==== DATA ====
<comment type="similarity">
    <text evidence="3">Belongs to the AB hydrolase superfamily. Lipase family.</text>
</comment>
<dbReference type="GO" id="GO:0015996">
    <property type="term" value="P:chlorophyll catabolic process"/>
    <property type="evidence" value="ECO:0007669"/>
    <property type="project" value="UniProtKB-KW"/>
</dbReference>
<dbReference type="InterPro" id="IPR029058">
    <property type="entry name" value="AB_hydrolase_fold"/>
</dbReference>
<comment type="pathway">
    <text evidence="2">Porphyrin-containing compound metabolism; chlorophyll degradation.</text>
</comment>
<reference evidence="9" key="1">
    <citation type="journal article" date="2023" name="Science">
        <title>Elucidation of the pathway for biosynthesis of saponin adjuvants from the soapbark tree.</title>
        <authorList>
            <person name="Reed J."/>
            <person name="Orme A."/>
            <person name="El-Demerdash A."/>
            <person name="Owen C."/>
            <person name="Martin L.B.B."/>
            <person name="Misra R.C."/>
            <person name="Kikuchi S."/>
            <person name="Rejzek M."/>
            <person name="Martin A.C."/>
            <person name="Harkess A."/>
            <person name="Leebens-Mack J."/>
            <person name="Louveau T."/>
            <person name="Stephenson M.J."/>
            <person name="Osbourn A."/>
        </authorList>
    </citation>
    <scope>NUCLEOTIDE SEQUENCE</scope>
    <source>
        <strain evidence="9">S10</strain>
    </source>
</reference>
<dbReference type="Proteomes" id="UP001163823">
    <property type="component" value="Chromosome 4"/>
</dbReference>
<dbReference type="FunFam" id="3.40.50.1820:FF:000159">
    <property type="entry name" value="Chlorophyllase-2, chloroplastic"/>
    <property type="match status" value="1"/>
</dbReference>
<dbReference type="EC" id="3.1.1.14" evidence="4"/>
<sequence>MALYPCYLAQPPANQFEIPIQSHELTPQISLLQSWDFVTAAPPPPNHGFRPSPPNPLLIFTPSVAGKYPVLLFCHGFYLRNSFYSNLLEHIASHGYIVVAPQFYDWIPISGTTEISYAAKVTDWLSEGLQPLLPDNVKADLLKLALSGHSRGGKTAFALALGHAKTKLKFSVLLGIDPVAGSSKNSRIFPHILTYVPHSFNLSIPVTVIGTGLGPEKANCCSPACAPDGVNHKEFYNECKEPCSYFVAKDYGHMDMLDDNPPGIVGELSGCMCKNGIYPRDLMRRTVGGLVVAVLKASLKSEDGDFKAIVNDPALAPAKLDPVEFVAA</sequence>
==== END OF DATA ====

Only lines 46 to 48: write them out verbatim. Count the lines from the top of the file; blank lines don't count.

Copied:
</dbReference>
<dbReference type="EC" id="3.1.1.14" evidence="4"/>
<sequence>MALYPCYLAQPPANQFEIPIQSHELTPQISLLQSWDFVTAAPPPPNHGFRPSPPNPLLIFTPSVAGKYPVLLFCHGFYLRNSFYSNLLEHIASHGYIVVAPQFYDWIPISGTTEISYAAKVTDWLSEGLQPLLPDNVKADLLKLALSGHSRGGKTAFALALGHAKTKLKFSVLLGIDPVAGSSKNSRIFPHILTYVPHSFNLSIPVTVIGTGLGPEKANCCSPACAPDGVNHKEFYNECKEPCSYFVAKDYGHMDMLDDNPPGIVGELSGCMCKNGIYPRDLMRRTVGGLVVAVLKASLKSEDGDFKAIVNDPALAPAKLDPVEFVAA</sequence>